The Venetian Port & Lighthouse – Chania

The Venetian Port & Lighthouse – Chania

The Venetian Port

The Venetian port of Chania, including the Venetian lighthouse, is one of the symbols of the city and a favorite walking area for locals and visitors alike.

Its original construction is placed between 1320 and 1355; later on, between 1353 and 1364 it was abandoned for being too shallow and overly exposed to the strong northern and western winds. From then on, the port of Heraklion, which was bigger, was upgraded as the most important one in Crete. The decline of the port of Chania continued with the fall of the city to the Turks in 1645; the conquerors did not involve themselves in its maintenance or repair. Finally, it was Muhammad Ali, the viceroy of Egypt (Crete was under Egyptian rule between 1831 and 1841) who realized the importance of the port to the local economy. For that reason, he repaired the pier and conducted dredging works, which were completed in the Cretan State period.

The Lighthouse of Chania

The lighthouse of Chania differs from others of its time and cannot be classified in any standard lighthouse category. The architecture reminds one of a minaret, and it does not include a lighthouse keeper sleeping quarters, given the fact that it is located in an inhabited area. It is 21 metres high, its beam could reach a distance of 7 miles, and it is one of the oldest lighthouses of Europe, if not the entire world. Τhe foundations were laid by the Venetians on natural rock, between 1595 and 1601. Many of its characteristics remind one of the local, Venetian architecture. The material used for building the city walls was also used for the construction of the lighthouse, which has an octagonal base, a 16-corner middle section and another, circular section. In 1839 it was upgraded with the latest lighthouse technology of the time. The stairway of the eastern side and the peripheral parapet are Turkish additions.

The Venetian Arsenals

The Venetian shipyards (Arsenali, in Italian) were used for the repairing of ships during the winter, in the years of the Venetian rule. The largest complex was built between 1526 and 1599 and it consisted of 17 vaulted constructions or domes. The Moro arsenals, “Neoria” (named after the governor or Provveditore Generale) were built in 1607. Only two of them survive entirely today after the third one collapsed during the bomb-raids of 1941. Nowadays, a group of 7 continuous domes is preserved-along with another one further to the west, the “Grand Arsenal” (today, the Centre of Mediterranean Architecture). Only two “Neoria” are preserved intact from “Moro” complex, at the heart of the port, while in the position of the demolished “Neoria“, the stone building of the new customs of Chania was constructed, which is today surrounded by two squares.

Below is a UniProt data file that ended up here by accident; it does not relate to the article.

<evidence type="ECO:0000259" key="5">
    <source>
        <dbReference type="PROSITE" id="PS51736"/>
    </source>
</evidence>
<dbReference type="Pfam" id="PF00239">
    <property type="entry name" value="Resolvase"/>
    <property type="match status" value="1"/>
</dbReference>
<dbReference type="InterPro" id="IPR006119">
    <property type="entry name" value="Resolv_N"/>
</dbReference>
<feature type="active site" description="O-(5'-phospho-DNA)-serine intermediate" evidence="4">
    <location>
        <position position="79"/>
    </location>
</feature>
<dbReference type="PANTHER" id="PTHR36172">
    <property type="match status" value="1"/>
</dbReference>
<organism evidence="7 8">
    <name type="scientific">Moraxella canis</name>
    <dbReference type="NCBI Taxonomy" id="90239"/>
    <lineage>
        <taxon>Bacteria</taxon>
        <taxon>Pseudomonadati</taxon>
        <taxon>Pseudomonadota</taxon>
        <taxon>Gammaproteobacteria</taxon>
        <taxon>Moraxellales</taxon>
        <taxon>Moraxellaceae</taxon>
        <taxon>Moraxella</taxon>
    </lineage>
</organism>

Of the largest complex of arsenals, 7 domes survive, plus the Megalo Arsenali (= big arsenal) which houses the Centre for Mediterranean Architecture. The rest were demolished during the Turkish occupation when the role of the port had already been diminished and maintenance was poor. The ones that survived were used as military warehouses.

In order to understand the original use of the arsenals, one must know that they were open to the sea, and water would flow into them up to a certain point. They were interconnected by arched openings, while one could enter them via one of two gates; the main entrance was located roughly in the centre. A part of this gate survives today, at the end of Daskalogianni Street. Nowadays, the arsenals are often put to new uses. The impressive Moro, which was restored between 2009 and 2010, is the headquarters of the Sailing Club of Chania, as well as one of the most significant cultural spots of the city. It frequently hosts exhibitions, performances, workshops, film screenings etc.